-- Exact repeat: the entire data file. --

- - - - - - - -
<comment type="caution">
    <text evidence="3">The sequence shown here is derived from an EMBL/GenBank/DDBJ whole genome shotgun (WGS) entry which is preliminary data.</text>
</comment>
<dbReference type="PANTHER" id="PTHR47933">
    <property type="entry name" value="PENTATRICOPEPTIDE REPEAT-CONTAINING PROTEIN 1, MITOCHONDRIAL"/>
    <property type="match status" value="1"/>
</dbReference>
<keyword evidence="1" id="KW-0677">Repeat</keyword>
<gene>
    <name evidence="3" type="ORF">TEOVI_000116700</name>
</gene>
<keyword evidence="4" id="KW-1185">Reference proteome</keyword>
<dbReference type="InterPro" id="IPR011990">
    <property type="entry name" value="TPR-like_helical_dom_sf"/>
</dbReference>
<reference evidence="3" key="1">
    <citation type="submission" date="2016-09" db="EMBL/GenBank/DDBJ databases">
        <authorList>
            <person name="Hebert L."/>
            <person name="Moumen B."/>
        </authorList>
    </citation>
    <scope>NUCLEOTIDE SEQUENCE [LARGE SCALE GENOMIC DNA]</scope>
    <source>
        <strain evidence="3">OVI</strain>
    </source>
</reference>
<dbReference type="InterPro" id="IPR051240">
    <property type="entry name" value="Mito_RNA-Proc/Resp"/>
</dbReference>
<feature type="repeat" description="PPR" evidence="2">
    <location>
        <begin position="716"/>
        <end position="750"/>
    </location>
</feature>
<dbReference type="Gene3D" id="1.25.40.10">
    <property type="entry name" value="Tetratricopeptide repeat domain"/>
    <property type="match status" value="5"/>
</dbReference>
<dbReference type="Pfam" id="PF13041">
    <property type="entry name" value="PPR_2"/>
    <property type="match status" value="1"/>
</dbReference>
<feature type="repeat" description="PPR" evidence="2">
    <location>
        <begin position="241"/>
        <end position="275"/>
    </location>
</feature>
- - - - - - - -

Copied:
<comment type="caution">
    <text evidence="3">The sequence shown here is derived from an EMBL/GenBank/DDBJ whole genome shotgun (WGS) entry which is preliminary data.</text>
</comment>
<dbReference type="PANTHER" id="PTHR47933">
    <property type="entry name" value="PENTATRICOPEPTIDE REPEAT-CONTAINING PROTEIN 1, MITOCHONDRIAL"/>
    <property type="match status" value="1"/>
</dbReference>
<keyword evidence="1" id="KW-0677">Repeat</keyword>
<gene>
    <name evidence="3" type="ORF">TEOVI_000116700</name>
</gene>
<keyword evidence="4" id="KW-1185">Reference proteome</keyword>
<dbReference type="InterPro" id="IPR011990">
    <property type="entry name" value="TPR-like_helical_dom_sf"/>
</dbReference>
<reference evidence="3" key="1">
    <citation type="submission" date="2016-09" db="EMBL/GenBank/DDBJ databases">
        <authorList>
            <person name="Hebert L."/>
            <person name="Moumen B."/>
        </authorList>
    </citation>
    <scope>NUCLEOTIDE SEQUENCE [LARGE SCALE GENOMIC DNA]</scope>
    <source>
        <strain evidence="3">OVI</strain>
    </source>
</reference>
<dbReference type="InterPro" id="IPR051240">
    <property type="entry name" value="Mito_RNA-Proc/Resp"/>
</dbReference>
<feature type="repeat" description="PPR" evidence="2">
    <location>
        <begin position="716"/>
        <end position="750"/>
    </location>
</feature>
<dbReference type="Gene3D" id="1.25.40.10">
    <property type="entry name" value="Tetratricopeptide repeat domain"/>
    <property type="match status" value="5"/>
</dbReference>
<dbReference type="Pfam" id="PF13041">
    <property type="entry name" value="PPR_2"/>
    <property type="match status" value="1"/>
</dbReference>
<feature type="repeat" description="PPR" evidence="2">
    <location>
        <begin position="241"/>
        <end position="275"/>
    </location>
</feature>